The proposal identifies some challenges that may arise in implementing the proposed rule, including that some areas may have multiple right holders that require different standards of water quality protection, that some tribal reserved rights for a particular water resource “may span across multiple states,” and that there may be missing or conflicting information or “a difference of opinion” between a state and one or more tribes about the level of water quality necessary to protect a reserved right. The proposal indicates that strong coordination across jurisdictions and agencies may help mitigate some challenges. The proposal also explains that, in the case of a difference of opinion about the required level of water quality necessary to protect a reserved right, “EPA will take action based on the best available information in the same way that EPA currently makes [water quality standards] decisions in these circumstances in other contexts, e.g., determining whether criteria are scientifically defensible in situations where there is conflicting science, there are gaps in the science, and/or there are different conclusions among stakeholders.” There is likely to be much interest in — and potential litigation over — the dynamic between existing requirements for scientific rigor in the water quality standards program, the potential for standards to be developed under this proposal based on reconstructed or extrapolated historical information, and EPA’s role in mediating disputes between states and tribes.
Notably, in its proposal, EPA acknowledges that its existing regulations do not explicitly require consideration of treaty rights in setting water quality standards. The proposal also acknowledges that the agency previously attempted to require such consideration for individual state water quality standards packages (i.e., Maine, Idaho, Washington), effectively attempting to broaden the agency’s regulatory authority through individual decisions and guidance. For example, EPA recently finalized a federal regulation that displaces Washington state’s human health criteria water quality standards, which EPA originally disapproved in part because in EPA’s view, those standards did not adequately consider reserved tribal rights. It is interesting that EPA would move forward with a federal standards regulation in Washington, which relies on treaty considerations prior to promulgating regulations that specifically require consideration of reserved tribal rights. The legal defensibility of the Washington decision would presumably be enhanced following a formal notice and comment rulemaking expressly codifying reserved tribal rights as a consideration in developing state water quality standards.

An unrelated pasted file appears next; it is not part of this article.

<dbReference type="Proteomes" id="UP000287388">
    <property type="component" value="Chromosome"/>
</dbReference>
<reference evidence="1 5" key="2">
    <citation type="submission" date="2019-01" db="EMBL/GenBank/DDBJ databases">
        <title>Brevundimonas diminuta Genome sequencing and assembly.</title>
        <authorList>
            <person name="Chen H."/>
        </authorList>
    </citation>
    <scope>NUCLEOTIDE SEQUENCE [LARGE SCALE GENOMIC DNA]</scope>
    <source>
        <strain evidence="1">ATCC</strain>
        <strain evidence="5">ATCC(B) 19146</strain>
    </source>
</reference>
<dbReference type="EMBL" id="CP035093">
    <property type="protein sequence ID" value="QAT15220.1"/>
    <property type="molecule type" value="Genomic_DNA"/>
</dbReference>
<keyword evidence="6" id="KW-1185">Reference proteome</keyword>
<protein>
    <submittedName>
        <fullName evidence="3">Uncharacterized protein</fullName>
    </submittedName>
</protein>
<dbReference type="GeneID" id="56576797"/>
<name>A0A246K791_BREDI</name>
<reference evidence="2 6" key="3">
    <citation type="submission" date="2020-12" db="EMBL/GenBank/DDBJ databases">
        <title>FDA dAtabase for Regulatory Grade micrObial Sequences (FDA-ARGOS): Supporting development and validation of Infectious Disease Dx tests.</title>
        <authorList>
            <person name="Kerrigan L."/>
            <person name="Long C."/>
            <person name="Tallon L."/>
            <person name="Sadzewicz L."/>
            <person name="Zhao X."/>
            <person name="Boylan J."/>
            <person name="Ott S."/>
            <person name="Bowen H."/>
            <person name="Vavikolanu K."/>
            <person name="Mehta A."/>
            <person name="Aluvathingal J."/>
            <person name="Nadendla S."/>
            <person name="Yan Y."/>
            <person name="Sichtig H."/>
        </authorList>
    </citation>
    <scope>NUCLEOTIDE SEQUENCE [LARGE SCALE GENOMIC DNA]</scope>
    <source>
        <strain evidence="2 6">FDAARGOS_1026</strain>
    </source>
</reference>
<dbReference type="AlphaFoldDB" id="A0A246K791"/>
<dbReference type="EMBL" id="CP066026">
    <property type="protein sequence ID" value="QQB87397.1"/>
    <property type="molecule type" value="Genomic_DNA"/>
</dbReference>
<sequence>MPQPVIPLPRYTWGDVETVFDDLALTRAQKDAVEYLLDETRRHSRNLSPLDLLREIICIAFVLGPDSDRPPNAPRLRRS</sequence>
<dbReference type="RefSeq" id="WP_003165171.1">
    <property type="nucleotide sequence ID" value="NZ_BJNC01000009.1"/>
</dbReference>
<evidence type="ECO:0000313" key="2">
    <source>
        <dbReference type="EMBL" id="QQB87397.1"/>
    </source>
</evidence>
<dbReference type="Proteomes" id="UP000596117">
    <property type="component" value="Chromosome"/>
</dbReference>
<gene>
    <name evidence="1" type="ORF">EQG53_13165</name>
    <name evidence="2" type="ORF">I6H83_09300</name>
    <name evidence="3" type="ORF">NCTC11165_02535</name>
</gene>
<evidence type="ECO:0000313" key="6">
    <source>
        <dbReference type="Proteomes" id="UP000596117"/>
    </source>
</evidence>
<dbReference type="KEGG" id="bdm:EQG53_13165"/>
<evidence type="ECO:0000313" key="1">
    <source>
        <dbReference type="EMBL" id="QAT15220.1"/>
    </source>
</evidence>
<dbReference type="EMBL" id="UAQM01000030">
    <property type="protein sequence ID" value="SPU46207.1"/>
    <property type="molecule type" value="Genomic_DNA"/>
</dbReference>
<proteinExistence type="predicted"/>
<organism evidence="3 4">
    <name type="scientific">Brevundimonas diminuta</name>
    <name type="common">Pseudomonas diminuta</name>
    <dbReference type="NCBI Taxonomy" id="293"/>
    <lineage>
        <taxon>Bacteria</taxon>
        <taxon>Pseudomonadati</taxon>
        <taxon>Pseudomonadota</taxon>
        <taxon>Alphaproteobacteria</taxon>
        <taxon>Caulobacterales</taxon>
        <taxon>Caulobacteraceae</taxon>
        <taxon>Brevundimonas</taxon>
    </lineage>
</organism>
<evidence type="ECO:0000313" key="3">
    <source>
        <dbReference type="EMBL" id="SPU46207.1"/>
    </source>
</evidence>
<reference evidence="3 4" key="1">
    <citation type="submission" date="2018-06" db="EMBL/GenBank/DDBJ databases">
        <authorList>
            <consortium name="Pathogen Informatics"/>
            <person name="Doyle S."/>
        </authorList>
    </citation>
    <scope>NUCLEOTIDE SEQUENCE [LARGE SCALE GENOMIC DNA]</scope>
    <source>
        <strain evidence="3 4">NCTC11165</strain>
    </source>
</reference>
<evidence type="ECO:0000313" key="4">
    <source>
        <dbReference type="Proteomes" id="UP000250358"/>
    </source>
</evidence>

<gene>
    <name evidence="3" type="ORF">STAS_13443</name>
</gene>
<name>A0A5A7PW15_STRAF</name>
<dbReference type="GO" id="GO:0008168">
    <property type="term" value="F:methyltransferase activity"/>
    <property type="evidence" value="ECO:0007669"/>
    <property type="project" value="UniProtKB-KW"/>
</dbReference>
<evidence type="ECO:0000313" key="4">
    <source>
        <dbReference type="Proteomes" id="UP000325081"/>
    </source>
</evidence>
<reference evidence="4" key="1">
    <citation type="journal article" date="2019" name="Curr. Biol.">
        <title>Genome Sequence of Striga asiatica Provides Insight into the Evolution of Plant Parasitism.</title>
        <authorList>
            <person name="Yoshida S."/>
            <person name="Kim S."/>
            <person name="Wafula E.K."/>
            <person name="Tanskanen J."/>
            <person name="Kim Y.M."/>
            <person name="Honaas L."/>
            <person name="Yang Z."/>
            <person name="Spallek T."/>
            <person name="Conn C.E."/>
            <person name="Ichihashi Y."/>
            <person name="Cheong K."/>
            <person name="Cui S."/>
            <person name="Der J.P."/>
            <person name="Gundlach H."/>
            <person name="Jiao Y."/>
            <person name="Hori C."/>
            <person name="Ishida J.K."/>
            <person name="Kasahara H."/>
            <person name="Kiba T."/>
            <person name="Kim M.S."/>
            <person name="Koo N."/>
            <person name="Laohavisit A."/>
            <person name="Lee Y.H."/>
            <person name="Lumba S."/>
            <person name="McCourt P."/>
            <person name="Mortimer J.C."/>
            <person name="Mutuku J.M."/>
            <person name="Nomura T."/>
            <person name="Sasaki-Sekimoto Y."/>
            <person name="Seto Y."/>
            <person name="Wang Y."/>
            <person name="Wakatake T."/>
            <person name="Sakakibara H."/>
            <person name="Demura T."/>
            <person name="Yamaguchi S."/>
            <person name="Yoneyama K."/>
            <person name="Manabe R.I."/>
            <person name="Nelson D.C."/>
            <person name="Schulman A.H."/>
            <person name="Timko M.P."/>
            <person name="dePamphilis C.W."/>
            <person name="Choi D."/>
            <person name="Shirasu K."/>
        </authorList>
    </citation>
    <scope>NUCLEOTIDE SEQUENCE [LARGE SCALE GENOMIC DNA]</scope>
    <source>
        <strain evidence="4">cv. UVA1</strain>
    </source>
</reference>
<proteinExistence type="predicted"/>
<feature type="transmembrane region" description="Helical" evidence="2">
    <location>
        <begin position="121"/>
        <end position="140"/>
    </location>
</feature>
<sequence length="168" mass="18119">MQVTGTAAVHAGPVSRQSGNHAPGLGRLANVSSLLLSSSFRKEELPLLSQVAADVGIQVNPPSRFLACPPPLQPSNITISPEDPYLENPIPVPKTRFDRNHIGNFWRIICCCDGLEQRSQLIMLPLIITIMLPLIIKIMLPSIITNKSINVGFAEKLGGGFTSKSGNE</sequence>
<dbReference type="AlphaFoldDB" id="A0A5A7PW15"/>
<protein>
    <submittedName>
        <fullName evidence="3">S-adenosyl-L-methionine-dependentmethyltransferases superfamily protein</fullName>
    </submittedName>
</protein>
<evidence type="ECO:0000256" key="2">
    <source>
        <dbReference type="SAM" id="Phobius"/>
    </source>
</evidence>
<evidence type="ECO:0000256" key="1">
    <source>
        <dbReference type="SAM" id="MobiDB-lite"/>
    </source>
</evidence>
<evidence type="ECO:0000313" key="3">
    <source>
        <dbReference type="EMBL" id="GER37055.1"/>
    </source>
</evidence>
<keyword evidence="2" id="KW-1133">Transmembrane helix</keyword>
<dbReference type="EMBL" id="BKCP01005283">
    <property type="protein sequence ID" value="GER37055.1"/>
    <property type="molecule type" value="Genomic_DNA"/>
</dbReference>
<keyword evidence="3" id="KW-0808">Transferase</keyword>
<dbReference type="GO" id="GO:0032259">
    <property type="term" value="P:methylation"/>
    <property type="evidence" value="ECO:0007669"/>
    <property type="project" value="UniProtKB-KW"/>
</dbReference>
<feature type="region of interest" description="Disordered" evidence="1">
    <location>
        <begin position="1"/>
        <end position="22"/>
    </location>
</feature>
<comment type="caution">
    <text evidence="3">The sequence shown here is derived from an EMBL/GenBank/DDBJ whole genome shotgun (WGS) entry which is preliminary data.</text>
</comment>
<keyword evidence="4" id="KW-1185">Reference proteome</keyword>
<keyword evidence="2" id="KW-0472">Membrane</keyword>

It is also interesting that EPA has concluded that under Executive Order 13132, the proposal “does not have federalism implications” and that it will “not have substantial direct effects on the states, on the relationship between the national government and the states, or on the distribution of power and responsibilities among the various level of government.” EPA’s ability to override state standards based on tribal treaty rights raises what seem like quintessential federalism issues, and EPA’s proposed conclusion under the executive order is likely to be challenged by states in the forthcoming public comment period.
History has shown that implementation of the Clean Water Act is highly dynamic, and its regulatory programs adapt to modern issues and trends. EPA’s proposal yesterday is a major development in Clean Water Act law and policy and raises an interesting set of issues that a broad range of stakeholders will want to closely follow.
The proposal will be open for public comment for 90 days once it is published in the Federal Register.